Acer announced that its slimmest all-in-one (AIO) desktop PC, the Aspire S24, is now available in the U.S.
The previously announced AIO is making its way stateside with a static configuration consisting of an Intel Core i5-8250U (Kaby Lake-R) processor with 12GB (1 x 8GB, 1 x 4GB) of DDR4-2133 memory (expandable up to 32GB) and a 1TB 5,400 RPM HDD housed under a 23.8” 1920 x 1080 active matrix TFT display. The chassis measures a mere 0.2” and is easily the company’s thinnest AIO PC offering.
The Acer Aspire S24 is aimed at the luxury crowd, boasting mainstream performance for daily tasks and entertainment (with a Core i5 and Intel UHD 620 Graphics) in an elegant chassis, putting aesthetics over acumen (especially in games) with a sleek black and rose gold finish. There's a 1.0MP front-facing webcam integrated with the bezel, and the base of the device is a wireless charging bay for Qi-enabled devices, letting users charge compatible mobile devices without an cables getting in the way.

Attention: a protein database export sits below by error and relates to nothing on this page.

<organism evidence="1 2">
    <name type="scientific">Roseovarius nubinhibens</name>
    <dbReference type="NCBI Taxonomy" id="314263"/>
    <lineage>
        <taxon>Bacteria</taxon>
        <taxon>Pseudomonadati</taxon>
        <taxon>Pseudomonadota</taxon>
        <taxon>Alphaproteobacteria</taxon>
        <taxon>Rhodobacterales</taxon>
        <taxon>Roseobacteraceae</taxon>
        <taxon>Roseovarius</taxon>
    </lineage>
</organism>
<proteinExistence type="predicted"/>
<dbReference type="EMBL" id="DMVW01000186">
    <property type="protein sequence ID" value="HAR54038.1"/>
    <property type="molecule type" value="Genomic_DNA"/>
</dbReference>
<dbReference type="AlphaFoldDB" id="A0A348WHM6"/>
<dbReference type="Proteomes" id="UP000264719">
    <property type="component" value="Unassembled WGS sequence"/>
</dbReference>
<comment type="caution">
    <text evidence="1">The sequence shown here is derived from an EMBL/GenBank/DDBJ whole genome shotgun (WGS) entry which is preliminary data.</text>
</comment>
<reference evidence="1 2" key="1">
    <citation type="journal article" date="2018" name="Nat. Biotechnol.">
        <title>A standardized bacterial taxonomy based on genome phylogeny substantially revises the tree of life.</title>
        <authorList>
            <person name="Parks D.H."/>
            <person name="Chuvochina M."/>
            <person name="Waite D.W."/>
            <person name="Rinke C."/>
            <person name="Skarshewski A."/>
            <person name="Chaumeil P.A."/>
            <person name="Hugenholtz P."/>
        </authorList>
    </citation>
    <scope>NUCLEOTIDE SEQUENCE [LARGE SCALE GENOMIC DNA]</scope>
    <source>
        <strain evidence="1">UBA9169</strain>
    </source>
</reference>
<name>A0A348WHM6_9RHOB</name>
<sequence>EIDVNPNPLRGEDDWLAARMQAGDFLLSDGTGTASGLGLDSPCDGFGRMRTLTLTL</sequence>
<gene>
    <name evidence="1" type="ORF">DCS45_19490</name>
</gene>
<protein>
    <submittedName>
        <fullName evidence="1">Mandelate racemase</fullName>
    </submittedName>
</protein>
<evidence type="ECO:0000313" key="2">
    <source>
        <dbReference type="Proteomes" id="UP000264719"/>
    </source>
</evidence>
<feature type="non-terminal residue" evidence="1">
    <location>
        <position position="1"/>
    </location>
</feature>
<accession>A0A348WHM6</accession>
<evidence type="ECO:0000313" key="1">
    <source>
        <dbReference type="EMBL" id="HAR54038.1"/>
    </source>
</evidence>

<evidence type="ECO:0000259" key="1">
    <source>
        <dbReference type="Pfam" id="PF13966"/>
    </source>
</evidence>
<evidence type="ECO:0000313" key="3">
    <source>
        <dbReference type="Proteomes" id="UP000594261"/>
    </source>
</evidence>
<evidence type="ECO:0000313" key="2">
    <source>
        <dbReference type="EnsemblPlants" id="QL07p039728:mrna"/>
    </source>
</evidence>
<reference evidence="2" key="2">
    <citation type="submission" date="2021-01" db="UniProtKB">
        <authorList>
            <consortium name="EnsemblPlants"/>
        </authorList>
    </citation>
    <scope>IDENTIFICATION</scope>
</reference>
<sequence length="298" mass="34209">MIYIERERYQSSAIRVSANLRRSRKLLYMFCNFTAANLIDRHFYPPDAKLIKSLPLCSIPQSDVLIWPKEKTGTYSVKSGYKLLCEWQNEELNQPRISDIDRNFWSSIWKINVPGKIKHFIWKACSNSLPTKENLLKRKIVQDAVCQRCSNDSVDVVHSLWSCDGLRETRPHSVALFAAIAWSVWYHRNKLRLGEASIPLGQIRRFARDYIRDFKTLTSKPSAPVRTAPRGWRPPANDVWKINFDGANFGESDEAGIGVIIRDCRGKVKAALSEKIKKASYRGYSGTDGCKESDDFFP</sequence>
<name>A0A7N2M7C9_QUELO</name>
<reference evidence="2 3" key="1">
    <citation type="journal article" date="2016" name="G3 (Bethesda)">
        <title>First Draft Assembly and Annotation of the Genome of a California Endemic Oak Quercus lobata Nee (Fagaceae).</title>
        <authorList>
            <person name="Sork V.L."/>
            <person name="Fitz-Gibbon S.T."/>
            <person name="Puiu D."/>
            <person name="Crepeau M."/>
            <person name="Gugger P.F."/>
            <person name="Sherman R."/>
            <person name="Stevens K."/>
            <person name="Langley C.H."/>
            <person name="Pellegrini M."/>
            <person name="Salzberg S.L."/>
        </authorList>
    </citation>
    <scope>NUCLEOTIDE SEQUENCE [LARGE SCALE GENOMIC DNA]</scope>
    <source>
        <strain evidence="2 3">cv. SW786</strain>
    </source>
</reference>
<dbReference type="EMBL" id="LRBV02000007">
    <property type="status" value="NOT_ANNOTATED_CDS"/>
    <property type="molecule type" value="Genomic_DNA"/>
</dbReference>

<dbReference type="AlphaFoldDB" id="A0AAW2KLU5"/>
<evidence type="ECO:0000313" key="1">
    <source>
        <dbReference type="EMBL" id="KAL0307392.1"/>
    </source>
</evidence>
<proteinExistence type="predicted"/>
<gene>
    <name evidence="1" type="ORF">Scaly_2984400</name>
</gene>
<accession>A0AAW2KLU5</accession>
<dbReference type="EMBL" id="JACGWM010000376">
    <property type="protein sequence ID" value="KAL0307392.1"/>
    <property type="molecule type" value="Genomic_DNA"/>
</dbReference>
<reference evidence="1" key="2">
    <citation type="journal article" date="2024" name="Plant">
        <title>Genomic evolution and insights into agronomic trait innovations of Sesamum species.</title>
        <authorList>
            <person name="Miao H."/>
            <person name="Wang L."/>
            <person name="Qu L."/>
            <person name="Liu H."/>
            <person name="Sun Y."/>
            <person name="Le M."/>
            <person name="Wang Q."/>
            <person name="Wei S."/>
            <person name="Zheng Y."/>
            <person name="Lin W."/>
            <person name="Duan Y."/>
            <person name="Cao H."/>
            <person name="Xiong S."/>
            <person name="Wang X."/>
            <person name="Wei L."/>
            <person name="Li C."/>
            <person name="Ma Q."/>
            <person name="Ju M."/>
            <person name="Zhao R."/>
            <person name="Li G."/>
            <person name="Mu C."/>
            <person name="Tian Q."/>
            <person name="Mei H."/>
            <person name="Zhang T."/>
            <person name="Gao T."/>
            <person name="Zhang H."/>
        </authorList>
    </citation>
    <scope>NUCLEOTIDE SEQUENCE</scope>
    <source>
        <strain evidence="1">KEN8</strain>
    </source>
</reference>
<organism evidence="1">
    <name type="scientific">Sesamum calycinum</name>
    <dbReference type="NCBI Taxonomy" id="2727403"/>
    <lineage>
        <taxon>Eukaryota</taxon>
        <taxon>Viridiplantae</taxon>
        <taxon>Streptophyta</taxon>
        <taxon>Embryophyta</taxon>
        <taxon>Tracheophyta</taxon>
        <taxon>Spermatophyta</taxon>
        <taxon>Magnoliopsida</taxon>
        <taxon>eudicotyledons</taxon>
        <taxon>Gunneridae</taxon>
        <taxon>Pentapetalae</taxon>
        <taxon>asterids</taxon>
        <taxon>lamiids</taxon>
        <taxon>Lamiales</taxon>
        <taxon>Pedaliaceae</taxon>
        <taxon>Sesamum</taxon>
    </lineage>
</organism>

USB connectivity is adequate for standard users, with three USB 3.1 (Gen 1) ports, a USB 2.0 port, and a USB 3.1 Type-C (Gen 1) interface. There's also an SD card reader. Additional displays can be connected via the two HDMI ports, and you can get on the internet via a gigabit Ethernet port or 802.11ac WiFi. The S24 is powered by a 135W adapter, comes loaded with Windows 10 Home 64-bit, and ships with a wireless keyboard and mouse.
The Acer Aspire S24 AIO PC is available now from the company’s website for $880 for U.S. customers.
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Why buy this for $880 when you get better laptops for same price or less?Reply
Well not many laptops have a nearly 24 inch screen.Reply
You can easily connect a laptop to practically any 24" screen, heck connect to a 65" 4K TV screen.Reply
What's the point in having a 1mm thick screen if the base is so massive?Reply
AIOs are get the worst of both worlds. You are constrained by the form factor like laptop, can't really upgrade, expand, game etc., and you get the constraints of a desktop, heavy, big, no battery, and not portable. What possesses people to think AIO is a good idea to start with? A NUC at least makes sense with being so small and cheap, so the user is free to use it in any application they like, but tying a NUC down with a screen to make an AIO, all the goodness of the NUC is destroyed.Reply